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Robotic pets, Uber-like services in aged care’s future

Robot, aged care, senior citizen, old man

Driverless cars for those in aged care are among the current innovations in the sector, and the federal government wants to get on board.

On Wednesday, Minister for Aged Care Ken Wyatt said the federal government will contribute $400,000 to ageing innovation accelerator, innovAGEING.

The federal government contribution will be matched by a contribution from Leading Age Services Australia (LASA). LASA is also co-ordinating the initiatives.

The accelerator, also launched on Wednesday, is designed to “drive and promote innovation across Australia’s rapidly growing aged care services industry”.


One of these innovations is driverless car technology, Pod Zero, which can transport aged care residents to appointments after they make a booking through a mobile phone app. Another innovation is the use of chicken-raising to boost residents’ wellbeing.

“From Uber-style provision of home care services and a mobile phone app to streamline staff rostering, to robotic pets for people with dementia, new ideas are already helping to change lives,” Mr Wyatt said.

“While technology will never supplant the need for personal, people-centred services, we know it can complement care and take safety and efficiency to new heights.

“Everything is on the table with innovAGEING. For example, the HenPower program successfully using chicken-raising to improve aged care residents’ wellbeing is not high-tech but it’s a great example of innovation.”

Continuing, Mr Wyatt explained that innovAGEING will establish a national network for the aged care industry, and also bring “progressive thinkers and practitioners” into the fold.

“Innovative approaches are fundamental to providing safe, quality, sustainable care in the long term,” he said.

It will feature a national awards program, twice-yearly innovations lab workshops and eight speaker events across the country every year.

Mr Wyatt said the awards program in particular will have a focus on outcomes, improving choice and experience for consumers while boosting wellness and re-ablement, and improving care, productivity and access to services.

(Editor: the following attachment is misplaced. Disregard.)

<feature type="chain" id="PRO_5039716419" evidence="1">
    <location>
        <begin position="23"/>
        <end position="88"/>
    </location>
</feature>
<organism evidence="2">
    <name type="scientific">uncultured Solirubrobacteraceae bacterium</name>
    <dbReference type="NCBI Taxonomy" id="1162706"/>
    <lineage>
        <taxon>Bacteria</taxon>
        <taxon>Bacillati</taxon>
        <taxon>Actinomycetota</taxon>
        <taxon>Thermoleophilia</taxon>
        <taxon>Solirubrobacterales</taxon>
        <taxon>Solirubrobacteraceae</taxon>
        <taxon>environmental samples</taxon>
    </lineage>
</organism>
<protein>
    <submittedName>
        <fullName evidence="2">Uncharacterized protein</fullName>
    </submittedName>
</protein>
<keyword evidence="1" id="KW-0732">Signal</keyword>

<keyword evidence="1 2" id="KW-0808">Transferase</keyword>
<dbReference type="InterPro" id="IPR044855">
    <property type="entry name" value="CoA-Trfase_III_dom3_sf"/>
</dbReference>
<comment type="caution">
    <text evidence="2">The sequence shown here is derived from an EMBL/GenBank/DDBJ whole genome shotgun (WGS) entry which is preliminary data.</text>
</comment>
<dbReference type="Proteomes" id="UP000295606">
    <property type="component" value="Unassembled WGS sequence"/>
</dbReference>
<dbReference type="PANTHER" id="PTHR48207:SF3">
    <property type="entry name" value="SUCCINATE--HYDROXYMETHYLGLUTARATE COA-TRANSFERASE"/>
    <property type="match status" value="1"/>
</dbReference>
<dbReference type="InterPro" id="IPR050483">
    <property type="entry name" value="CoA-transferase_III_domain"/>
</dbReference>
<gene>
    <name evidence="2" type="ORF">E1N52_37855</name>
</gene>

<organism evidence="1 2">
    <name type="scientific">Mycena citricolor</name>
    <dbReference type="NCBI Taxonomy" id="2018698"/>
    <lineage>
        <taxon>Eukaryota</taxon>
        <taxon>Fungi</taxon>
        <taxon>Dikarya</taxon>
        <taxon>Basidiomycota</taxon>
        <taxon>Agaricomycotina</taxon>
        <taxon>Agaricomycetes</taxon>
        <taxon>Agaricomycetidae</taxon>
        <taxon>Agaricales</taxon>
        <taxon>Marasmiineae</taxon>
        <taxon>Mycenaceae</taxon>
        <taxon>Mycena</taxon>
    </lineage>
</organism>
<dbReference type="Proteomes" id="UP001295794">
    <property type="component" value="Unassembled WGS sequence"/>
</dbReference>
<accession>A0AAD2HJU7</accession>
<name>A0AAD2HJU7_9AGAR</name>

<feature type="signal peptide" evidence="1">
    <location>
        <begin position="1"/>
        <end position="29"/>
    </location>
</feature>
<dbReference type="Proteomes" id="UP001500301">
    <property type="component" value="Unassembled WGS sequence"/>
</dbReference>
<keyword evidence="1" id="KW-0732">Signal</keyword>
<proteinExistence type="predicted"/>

InnovAGEING will also include an eight-week innovation program in which businesses and start-ups solve industry issues. This will culminate in a business plan competition.

At the same time, innovAGEING will also have an online network linking participants, experts and business development coaches.

Mr Wyatt said, “With predictions Australia will need almost 1 million aged care staff by 2050, growth and innovation in this sector are fundamentally linked.

“The innovAGEING initiative also complements the Turnbull government’s recent $34 million investment in dementia and aged care services research.”

LASA chief executive Sean Rooney said he welcomed the government’s investment, arguing that it will ensure the industry is “forward-thinking, high-performing and consumer-centric”.

Acknowledging that Australia’s ageing population presents an imperative for the aged care industry, he said innovation and collaboration needs to be ramped up.

“I encourage all providers of care and support in the age services industry, suppliers of products and services to the industry, relevant university centres and researchers, age services consumer groups, interested public sector agencies and investors to participate in the innovAGEING network,” Mr Rooney said, claiming that a national and collaborative approach is needed to carry out the reforms needed for the sector.

“innovAGEING will support our industry to leverage fresh thinking and the latest technology to provide real and lasting benefits for older Australians and is well aligned to the Turnbull government’s innovation agenda and aged care sector reform initiatives.”

Robotic pets, Uber-like services in aged care’s future
Robot, aged care, senior citizen, old man
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